Wednesday, December 05, 2012

Notes on woven strokes

I'm working on some pieces for a group show that relates Van Gogh to (and?) weaving. I wanted to make a few notes to myself as I go along, and since the show cannot include all of the thoughts around the process, thought I'd keep the notes here.

Van Gogh spent some time with the weavers in Nuenen around 1884 and wrote a bit then about his observations of the weavers. I've seen some of the drawings and paintings he made of them and wanted to read more of what he wrote about that time and experience. I also wanted to call upon my experience of standing in front of his wonderful paintings and create some work that would take into account my own process of creation - maybe marrying color, texture and explore some sculptural aspects - while incorporating weaving techniques.

One of the sources I started out with was "Van Gogh and Gaughin" a book by Debora Silverman. (Library copy) Pairing Silverman's analysis of Van Gogh's painting and process with Van Gogh's own writing (how wonderful to see Van Gogh's letters as he wrote them - the original script, in translation and with sketches!) on his process and observations was a good way in to thinking about how I'd like to respond to the subject.

So many possible approaches! Van Gogh used the weavers as subjects for drawings and paintings. He also contemplated the weaving process (as he saw it) and related the craft, materiality, design choices, aesthetic, and "philosophy" to his own artistic and spiritual searches.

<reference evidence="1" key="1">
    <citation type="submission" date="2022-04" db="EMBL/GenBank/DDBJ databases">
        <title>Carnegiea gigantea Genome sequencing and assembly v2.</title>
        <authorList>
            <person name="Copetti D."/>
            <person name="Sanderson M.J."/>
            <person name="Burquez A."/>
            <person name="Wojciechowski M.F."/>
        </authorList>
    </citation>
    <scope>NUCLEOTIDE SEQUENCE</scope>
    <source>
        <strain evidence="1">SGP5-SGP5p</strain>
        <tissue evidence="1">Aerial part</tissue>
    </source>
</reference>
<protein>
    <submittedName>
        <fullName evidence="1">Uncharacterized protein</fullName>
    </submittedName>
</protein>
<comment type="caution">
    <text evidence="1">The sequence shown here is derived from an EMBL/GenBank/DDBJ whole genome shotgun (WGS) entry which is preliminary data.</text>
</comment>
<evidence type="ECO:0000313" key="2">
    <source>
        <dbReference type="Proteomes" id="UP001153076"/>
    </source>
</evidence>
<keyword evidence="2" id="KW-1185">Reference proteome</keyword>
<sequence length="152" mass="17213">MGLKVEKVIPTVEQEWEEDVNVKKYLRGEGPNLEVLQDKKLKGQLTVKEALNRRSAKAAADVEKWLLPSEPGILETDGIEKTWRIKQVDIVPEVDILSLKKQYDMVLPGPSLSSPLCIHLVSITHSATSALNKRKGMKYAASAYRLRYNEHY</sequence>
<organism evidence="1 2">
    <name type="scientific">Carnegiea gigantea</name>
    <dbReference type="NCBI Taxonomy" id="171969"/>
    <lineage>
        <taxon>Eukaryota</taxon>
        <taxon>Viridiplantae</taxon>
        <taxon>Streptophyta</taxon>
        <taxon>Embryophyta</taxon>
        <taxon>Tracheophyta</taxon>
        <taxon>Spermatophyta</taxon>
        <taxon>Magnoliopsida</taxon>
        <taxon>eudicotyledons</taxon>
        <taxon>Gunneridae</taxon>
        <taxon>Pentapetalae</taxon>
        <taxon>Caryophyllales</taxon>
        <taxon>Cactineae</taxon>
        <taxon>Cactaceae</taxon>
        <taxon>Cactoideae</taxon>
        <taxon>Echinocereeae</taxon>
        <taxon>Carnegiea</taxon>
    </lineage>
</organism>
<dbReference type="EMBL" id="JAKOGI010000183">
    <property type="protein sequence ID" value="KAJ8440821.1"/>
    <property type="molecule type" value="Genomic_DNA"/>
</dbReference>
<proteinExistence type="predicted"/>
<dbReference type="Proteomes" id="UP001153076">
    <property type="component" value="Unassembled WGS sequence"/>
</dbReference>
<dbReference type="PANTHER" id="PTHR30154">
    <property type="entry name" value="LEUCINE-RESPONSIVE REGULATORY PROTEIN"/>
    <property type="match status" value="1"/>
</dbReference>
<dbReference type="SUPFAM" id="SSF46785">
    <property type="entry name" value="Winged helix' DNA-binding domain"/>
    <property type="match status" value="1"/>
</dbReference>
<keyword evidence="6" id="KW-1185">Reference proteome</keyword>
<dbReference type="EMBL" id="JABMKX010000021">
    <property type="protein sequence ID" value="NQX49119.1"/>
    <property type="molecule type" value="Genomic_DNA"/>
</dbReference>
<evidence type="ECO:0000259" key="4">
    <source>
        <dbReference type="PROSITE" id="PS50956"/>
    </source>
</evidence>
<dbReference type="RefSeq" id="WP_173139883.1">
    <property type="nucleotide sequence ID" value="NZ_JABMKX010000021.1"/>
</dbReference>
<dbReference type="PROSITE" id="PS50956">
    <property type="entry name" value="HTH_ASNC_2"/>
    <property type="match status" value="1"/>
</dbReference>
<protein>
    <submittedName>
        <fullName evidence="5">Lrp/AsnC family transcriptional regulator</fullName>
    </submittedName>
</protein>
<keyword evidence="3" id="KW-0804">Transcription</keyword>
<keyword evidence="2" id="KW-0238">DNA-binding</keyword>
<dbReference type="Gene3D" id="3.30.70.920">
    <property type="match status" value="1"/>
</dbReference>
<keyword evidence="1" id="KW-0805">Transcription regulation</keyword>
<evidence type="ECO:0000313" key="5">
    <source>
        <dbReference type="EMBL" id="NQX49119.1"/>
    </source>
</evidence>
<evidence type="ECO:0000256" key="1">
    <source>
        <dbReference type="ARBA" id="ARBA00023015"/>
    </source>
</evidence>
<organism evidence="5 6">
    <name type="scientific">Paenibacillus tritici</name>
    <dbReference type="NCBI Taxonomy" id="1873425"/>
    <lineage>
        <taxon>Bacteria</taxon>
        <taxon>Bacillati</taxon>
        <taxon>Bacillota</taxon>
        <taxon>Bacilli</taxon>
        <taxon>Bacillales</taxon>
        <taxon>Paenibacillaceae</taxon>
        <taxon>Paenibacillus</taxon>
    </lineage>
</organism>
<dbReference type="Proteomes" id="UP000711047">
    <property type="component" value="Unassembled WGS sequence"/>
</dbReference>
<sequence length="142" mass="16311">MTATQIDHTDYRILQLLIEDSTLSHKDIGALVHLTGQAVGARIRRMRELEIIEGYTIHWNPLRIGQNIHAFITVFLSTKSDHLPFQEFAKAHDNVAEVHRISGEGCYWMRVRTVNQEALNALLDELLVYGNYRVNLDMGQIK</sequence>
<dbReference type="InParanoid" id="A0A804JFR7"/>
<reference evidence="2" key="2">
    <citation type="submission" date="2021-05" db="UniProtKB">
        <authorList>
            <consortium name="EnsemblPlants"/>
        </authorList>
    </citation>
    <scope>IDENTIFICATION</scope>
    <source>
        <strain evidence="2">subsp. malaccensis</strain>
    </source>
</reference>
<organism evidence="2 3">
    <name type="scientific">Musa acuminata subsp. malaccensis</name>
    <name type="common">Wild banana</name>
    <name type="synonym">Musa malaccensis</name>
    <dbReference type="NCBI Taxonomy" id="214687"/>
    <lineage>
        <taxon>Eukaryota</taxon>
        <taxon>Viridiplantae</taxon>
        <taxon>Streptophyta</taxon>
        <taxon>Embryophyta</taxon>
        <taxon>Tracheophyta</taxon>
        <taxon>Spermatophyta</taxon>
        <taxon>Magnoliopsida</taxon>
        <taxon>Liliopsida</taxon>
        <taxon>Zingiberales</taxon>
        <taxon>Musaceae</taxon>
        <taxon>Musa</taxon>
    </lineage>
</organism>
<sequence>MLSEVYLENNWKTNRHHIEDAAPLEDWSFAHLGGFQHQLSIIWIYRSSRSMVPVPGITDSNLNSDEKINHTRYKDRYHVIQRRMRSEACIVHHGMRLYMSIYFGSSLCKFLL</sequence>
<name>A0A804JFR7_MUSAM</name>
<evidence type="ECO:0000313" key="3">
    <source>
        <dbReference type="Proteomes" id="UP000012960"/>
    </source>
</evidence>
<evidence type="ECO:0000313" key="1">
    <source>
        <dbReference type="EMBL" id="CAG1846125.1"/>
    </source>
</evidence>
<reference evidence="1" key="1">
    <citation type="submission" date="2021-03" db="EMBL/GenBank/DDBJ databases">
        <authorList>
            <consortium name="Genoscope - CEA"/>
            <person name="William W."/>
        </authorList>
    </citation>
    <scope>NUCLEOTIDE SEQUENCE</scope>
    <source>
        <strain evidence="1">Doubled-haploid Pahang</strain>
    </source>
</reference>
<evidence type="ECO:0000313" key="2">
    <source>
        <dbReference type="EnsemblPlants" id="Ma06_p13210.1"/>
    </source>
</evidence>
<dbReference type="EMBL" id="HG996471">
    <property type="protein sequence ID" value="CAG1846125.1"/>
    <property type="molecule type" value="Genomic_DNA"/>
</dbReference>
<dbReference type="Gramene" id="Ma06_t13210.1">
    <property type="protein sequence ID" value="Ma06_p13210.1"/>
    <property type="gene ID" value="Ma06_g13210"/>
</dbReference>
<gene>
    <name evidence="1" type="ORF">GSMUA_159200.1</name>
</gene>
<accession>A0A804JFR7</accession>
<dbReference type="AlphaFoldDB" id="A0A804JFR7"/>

I find myself remembering Portrait of the Postman Joseph Roulin from the MFA Boston. All that blue. I think of Van Gogh and indigo together - maybe it's just a cheap excuse to use the indigo that I love. The Postman, indigo, Sheila Hicks' woven letters (how did they get into my brain?!), Van Gogh's letters - the seen letters - (OK, maybe SH pieces got in there because I was thinking about letters?...) not any kind of linear process, that's for sure...

So, here we have our indigo and starting materials for a piece and I begin! To be continued...


Blogger MegWeaves said...

I went looking for his connections with weavers a while ago, only on the Internet. I found his artwork depicting the weavers so depressing. Then I read about the working condition of the weavers then and him having something to do with depicting them in protest on their behalf or some such. I wished I could remember where I found that.

12/05/2012 3:48 PM  
Anonymous linda said...

Makes me want to sit down over tea and have a longer conversation, Meg. Wonder if you'd find the work depressing now and/or viewed as originals...I love that he captured the scenes at such an intense period of change in the world!

12/11/2012 10:59 AM  
Blogger MegWeaves said...

View the originals - that's ALWAYS a big question as I've not even seen a good copy that I can remember. In some ways, reading about his depression and my own experience, I can emphasize with the desperation to get things done and do things well, which makes me... let's see... vicariously desperate, which clouds my opinion of his paintings just by knowing he did them. I think that's what I feel when I think of his work.

12/11/2012 4:32 PM  

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